Australian High Commissioner Barry O’Farrell on Friday said that decision to form AUKUS (Australia-UK-US) defence partnership was taken after deep consideration and Canberra informed their Indian counterparts about the decision.
“The Australian Prime Minister, our ministers for Foreign Affairs and Defence have spoken to their Indian counterparts to inform them about the decision. The decision has been taken after deep consideration,” said the Australian envoy to India on AUKUS agreement to equip Australia with nuclear-powered submarines.
This comes after US President Joe Biden and the leaders of the other two nations launched the AUKUS pact on Wednesday that focuses on the Indo-Pacific. Experts believe it is a veiled way to confront China’s growing assertiveness in the region.
The Australian envoy said this decision was taken after an assessment of the capability required to meet a more challenging strategic environment. “Nuclear powered submarines will provide Australia with the right capability,” he added.
Earlier on Thursday, China had stated that the newly formed AUKUS defence partnership threatens stability in the region and provokes an arms race.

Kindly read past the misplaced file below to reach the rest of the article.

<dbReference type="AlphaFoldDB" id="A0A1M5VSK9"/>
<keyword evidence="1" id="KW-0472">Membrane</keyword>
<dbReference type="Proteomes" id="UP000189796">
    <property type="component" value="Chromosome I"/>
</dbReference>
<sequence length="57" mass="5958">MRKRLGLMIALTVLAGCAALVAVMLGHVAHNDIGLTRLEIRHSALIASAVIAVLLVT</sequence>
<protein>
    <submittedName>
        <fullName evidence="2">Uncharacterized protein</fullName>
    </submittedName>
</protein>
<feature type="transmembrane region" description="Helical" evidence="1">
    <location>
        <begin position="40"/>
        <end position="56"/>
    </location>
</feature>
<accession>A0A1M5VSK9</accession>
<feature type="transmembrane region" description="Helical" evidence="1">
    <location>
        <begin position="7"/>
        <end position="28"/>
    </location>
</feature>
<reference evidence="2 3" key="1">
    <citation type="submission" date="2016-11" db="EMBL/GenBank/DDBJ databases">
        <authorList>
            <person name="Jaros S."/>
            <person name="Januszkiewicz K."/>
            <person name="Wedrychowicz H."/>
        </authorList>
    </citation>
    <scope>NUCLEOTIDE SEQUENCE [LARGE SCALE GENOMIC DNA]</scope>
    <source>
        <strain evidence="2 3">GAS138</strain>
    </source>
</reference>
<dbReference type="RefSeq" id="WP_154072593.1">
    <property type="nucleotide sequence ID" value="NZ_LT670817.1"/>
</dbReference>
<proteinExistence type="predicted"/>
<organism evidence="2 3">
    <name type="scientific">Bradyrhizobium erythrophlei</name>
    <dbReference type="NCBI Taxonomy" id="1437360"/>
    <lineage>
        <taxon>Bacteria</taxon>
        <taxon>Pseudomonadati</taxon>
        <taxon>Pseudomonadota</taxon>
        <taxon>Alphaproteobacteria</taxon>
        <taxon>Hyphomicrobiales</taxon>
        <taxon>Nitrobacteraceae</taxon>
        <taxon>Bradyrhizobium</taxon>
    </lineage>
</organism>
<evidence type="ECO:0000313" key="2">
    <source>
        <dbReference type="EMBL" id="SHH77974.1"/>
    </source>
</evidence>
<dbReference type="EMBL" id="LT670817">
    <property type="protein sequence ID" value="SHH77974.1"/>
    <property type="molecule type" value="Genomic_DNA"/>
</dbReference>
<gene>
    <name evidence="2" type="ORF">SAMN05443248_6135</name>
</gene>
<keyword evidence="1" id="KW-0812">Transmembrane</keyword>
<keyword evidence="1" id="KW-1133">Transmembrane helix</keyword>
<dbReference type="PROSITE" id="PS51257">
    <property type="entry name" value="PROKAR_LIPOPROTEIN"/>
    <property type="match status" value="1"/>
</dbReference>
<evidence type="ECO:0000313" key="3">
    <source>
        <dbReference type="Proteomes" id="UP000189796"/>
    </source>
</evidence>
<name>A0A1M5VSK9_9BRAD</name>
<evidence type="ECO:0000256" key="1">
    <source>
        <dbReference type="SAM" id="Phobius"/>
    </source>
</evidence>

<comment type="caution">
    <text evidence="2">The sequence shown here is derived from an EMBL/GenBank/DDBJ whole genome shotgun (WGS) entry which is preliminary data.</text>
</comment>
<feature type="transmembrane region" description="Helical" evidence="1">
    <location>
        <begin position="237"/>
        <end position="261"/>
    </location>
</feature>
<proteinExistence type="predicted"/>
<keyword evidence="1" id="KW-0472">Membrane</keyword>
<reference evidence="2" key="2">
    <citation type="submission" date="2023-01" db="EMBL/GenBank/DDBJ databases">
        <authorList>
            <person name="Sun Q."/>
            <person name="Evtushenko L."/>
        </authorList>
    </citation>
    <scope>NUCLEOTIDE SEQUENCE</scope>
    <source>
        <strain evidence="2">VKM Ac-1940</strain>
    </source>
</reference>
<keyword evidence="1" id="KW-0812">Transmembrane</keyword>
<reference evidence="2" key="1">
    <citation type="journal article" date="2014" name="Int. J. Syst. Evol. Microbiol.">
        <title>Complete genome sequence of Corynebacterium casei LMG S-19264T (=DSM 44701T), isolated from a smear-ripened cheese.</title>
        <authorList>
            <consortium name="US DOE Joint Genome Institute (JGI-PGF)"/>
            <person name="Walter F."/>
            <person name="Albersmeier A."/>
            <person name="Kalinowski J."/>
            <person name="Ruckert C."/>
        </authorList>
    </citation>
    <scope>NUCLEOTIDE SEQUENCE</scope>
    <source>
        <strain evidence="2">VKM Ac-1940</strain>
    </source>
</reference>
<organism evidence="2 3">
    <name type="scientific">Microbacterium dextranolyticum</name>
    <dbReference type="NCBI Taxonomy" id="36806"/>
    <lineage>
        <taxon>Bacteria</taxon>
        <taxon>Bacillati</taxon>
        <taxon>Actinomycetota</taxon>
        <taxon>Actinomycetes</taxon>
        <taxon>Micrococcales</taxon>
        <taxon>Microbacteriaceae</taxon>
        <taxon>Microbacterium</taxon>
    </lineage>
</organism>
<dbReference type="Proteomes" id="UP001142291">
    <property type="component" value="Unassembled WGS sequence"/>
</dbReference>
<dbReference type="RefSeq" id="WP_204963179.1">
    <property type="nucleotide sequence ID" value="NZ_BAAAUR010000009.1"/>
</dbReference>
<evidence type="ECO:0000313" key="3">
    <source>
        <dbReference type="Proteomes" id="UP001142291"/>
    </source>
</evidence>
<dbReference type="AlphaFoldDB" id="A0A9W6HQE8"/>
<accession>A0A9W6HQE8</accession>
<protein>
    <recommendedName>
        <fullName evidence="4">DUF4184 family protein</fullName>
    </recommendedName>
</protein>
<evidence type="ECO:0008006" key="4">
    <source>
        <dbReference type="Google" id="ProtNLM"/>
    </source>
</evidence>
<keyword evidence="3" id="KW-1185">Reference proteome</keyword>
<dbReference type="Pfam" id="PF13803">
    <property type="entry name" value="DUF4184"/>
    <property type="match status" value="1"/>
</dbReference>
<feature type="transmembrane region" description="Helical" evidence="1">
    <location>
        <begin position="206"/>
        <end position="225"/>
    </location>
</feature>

Speaking at daily briefing, Chinese Foreign Ministry spokesperson Zhao Lijian said the AUKUS treaty “seriously undermines regional peace and stability, intensifies the arms race, and harms international non-proliferation efforts.”
“This proves once again that these countries are using nuclear exports as a tool for geopolitical games,” the Chinese spokesperson was quoted as saying by Global Times.
In a joint statement, AUKUS nations had said Australia, the United Kingdom, and the United States are guided by enduring ideals and shared commitment to the international rules-based order.
“We resolve to deepen diplomatic, security, and defence cooperation in the Indo-Pacific region, including by working with partners, to meet the challenges of the twenty-first century.”
President Biden, during Wednesday’s announcement, maintained that the establishment of AUKUS is necessary because “we need to be able to address both the current strategic environment in the region and how it may evolve.”
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